It’s a rare and wonderful thing to be alone in an anchorage at the height of the Caribbean yacht charter season – the only yacht gently swaying from the only mooring buoy in the harbour. But this is the norm when chartering 26 metre sailing superyacht Domicil.
The Southern Caribbean route she follows from Bonaire to the western tip of Curaçao is off the typical winter cruising track.
The Dutch Caribbean islands of Aruba, Bonaire and Curaçao – an archipelago known as the ABC Islands – are regarded for their dive sites and average temperatures of 27 degrees centigrade. They also look unique: neither towering with volcanic peaks like St Lucia nor low and sandy like The Bahamas, the ABC Islands better resemble desert land set adrift. Rocky cliff faces adorned in cacti are the backdrop to a spellbindingly blue sea, and the white sand, palm-fringed beaches are tucked into coves.
Domicil’s owner Hans Robben traded his role as a captain of industry for a simpler life captaining his own yacht. After four years sailing around the Caribbean, he made it to Curaçao, instantly felt at home and noticed the lack of charter yachts based in the area.
Robben established a hotel on the island and sent his yacht back to Holland for a rebuild, extending her by 3.6 metres – then started a charter operation. Suites were reduced to make way for expanded living spaces, and the deckhouse was redesigned. The interior is decorated in art from Robben’s private collection, assembled during business trips to Asia, featuring sculptures, paintings and a genuine samurai sword. With a spacious aft master and a guest cabin forward, Domicil is ideal for those craving an intimate charter experience.
That the yacht resembles a small Perini Navi is no accident as this was her owner’s brief to designer PB Behage. ‘I looked to buy a 33 metre [Perini], but I didn’t want crew,’ Robben says. He captains the yacht himself, joined by his partner and Domicil’s chef, Christine McAdams, who tempts with watermelon gazpacho, seafood dishes, quinoa salads and local delicacies.
An eight- or 11-day trip aboard Domicil starts on Bonaire, which welcomes guests with its picturesque town and numerous dive sites. Curaçao is no slouch on this point either, offering nearly 70 places to submerge. An optional charter itinerary takes in the Las Aves Archipelago, 30 miles east of Bonaire, where Robben guarantees guests will have the islands to themselves.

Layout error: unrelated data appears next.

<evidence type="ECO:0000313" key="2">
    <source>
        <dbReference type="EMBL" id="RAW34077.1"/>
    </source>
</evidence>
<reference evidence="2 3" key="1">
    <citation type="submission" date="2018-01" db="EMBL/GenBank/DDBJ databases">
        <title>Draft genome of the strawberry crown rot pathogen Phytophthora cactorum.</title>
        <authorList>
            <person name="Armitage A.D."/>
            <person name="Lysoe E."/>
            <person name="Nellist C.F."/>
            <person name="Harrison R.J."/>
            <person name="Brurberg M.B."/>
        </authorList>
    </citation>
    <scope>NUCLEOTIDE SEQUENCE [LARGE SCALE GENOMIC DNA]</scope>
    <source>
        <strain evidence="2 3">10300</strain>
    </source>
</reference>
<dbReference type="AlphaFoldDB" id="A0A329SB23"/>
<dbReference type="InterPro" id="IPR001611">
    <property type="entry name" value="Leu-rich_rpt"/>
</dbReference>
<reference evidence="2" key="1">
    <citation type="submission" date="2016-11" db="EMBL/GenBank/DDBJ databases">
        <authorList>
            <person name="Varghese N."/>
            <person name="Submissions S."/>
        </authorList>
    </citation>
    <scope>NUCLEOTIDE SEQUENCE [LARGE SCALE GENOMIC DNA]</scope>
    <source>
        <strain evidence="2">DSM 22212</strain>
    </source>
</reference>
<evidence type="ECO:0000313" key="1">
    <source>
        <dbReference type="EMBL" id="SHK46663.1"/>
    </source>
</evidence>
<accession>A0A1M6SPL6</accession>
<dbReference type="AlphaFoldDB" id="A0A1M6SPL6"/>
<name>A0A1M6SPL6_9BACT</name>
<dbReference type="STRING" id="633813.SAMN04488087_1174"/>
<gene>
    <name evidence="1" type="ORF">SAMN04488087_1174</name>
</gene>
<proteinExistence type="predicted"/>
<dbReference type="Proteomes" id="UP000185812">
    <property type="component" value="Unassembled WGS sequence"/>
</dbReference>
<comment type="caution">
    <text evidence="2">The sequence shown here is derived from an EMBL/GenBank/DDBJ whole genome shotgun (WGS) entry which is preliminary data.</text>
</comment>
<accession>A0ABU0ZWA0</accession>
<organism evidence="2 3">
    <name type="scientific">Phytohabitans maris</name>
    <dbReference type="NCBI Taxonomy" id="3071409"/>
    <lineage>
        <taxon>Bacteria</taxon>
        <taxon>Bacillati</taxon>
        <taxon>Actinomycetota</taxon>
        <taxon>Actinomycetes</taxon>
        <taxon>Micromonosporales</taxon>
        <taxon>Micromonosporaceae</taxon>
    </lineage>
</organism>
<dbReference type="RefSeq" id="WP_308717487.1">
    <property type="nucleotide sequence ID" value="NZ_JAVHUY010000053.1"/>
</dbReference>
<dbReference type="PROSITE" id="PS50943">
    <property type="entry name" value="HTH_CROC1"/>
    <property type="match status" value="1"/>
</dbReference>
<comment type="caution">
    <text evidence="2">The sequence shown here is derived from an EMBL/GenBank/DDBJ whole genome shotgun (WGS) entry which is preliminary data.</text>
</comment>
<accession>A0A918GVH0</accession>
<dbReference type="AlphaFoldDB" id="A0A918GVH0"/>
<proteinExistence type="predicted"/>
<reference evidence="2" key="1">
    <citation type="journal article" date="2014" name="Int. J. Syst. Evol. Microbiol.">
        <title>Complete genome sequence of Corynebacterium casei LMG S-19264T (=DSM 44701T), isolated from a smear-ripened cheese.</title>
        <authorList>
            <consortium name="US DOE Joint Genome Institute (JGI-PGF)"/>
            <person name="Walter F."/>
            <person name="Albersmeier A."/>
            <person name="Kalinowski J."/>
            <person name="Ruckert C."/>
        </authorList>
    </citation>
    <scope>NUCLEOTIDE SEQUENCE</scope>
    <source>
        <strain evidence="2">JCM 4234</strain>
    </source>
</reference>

We depart Bonaire sailing 25 miles west to Klein Curaçao, arriving in time for snorkelling followed by cocktails and dinner served alfresco under a banner of stars. If it’s an expanse of white sand beaches that inspire, a visit to uninhabited Klein Curaçao will satiate.
Next, we sail into Fuik Bay and anchor under Curaçao’s very own Table Mountain, a miniature of Cape Town’s. Options abound for exploration on land and in the sea, pampering and fine dining ashore, casino action and shopping, or sailing from one quiet bay to the next.
On the eastern end of the island is the Santa Barbara Beach and Golf Resort and adjacent Barbara Beach Marina, where Domicil has her home berth. The resort’s Atabei Spa uses local ingredients and rooms with their own changing areas and experiential showers and patios to repose in the shade after treatments.
A Bentley will whisk guests from the dock to Curaçao’s capital of Willemstad for sightseeing and shopping, or to any island activity jumping-off point. Curaçao’s Dutch heritage is obvious on Willemstad’s waterfront, which looks as though it was transplanted from Amsterdam and painted in bright Caribbean colours.
As we sail further westward, Curaçao’s rocky coastline and quiet bays come into full bloom. An afternoon can be spent with a picnic on an empty beach or on a sunlounger at Playa Porto Mari beach club, yet more action is around the corner. Any diversion a guest could crave is available via rendezvous – from scuba diving to a submarine.
At the western-most point of the island, we enjoy our final night at anchor. This is the base for Go West Diving in Curacao, which arranges private dive trips for Domicil’s guests.
Curaçao’s low mountain range blocks the trade winds, protecting the southern coast and making for vibrant, healthy reefs and smooth sailing off the southern shore.
Robben enjoys introducing guests to Curaçao and changing their preconceived notions of what a Caribbean charter can be. It’s worked for me. Now desert landscapes, diving and a sailing yacht sublimely alone in an anchorage will fill my Caribbean charter daydreams.